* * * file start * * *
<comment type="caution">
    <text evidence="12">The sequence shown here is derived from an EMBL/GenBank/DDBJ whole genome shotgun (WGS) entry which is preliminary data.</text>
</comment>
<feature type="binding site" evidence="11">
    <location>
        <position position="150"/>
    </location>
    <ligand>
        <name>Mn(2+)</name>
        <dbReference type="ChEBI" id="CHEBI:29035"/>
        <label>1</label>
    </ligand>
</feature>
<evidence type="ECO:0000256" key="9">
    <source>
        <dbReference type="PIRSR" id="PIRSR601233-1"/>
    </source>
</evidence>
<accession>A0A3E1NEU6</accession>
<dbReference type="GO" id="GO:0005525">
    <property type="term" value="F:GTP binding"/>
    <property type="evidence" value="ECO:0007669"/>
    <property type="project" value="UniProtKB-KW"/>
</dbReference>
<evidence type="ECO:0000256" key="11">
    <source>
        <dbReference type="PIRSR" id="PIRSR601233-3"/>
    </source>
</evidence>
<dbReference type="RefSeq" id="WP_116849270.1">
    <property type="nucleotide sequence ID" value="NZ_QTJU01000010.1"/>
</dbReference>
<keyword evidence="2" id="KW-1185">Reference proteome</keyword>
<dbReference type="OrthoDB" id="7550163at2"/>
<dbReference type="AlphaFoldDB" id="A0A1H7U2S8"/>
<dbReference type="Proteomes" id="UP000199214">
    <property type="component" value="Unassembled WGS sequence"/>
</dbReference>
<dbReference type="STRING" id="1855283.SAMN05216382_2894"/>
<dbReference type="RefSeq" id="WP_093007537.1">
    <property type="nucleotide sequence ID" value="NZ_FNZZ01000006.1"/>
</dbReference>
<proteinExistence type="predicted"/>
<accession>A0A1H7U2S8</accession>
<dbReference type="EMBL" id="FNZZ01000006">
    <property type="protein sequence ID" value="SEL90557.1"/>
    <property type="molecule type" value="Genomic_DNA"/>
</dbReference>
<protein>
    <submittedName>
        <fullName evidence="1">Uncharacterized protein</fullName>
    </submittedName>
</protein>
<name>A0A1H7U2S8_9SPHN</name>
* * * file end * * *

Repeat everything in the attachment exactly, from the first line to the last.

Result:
<comment type="caution">
    <text evidence="12">The sequence shown here is derived from an EMBL/GenBank/DDBJ whole genome shotgun (WGS) entry which is preliminary data.</text>
</comment>
<feature type="binding site" evidence="11">
    <location>
        <position position="150"/>
    </location>
    <ligand>
        <name>Mn(2+)</name>
        <dbReference type="ChEBI" id="CHEBI:29035"/>
        <label>1</label>
    </ligand>
</feature>
<evidence type="ECO:0000256" key="9">
    <source>
        <dbReference type="PIRSR" id="PIRSR601233-1"/>
    </source>
</evidence>
<accession>A0A3E1NEU6</accession>
<dbReference type="GO" id="GO:0005525">
    <property type="term" value="F:GTP binding"/>
    <property type="evidence" value="ECO:0007669"/>
    <property type="project" value="UniProtKB-KW"/>
</dbReference>
<evidence type="ECO:0000256" key="11">
    <source>
        <dbReference type="PIRSR" id="PIRSR601233-3"/>
    </source>
</evidence>
<dbReference type="RefSeq" id="WP_116849270.1">
    <property type="nucleotide sequence ID" value="NZ_QTJU01000010.1"/>
</dbReference>
<keyword evidence="2" id="KW-1185">Reference proteome</keyword>
<dbReference type="OrthoDB" id="7550163at2"/>
<dbReference type="AlphaFoldDB" id="A0A1H7U2S8"/>
<dbReference type="Proteomes" id="UP000199214">
    <property type="component" value="Unassembled WGS sequence"/>
</dbReference>
<dbReference type="STRING" id="1855283.SAMN05216382_2894"/>
<dbReference type="RefSeq" id="WP_093007537.1">
    <property type="nucleotide sequence ID" value="NZ_FNZZ01000006.1"/>
</dbReference>
<proteinExistence type="predicted"/>
<accession>A0A1H7U2S8</accession>
<dbReference type="EMBL" id="FNZZ01000006">
    <property type="protein sequence ID" value="SEL90557.1"/>
    <property type="molecule type" value="Genomic_DNA"/>
</dbReference>
<protein>
    <submittedName>
        <fullName evidence="1">Uncharacterized protein</fullName>
    </submittedName>
</protein>
<name>A0A1H7U2S8_9SPHN</name>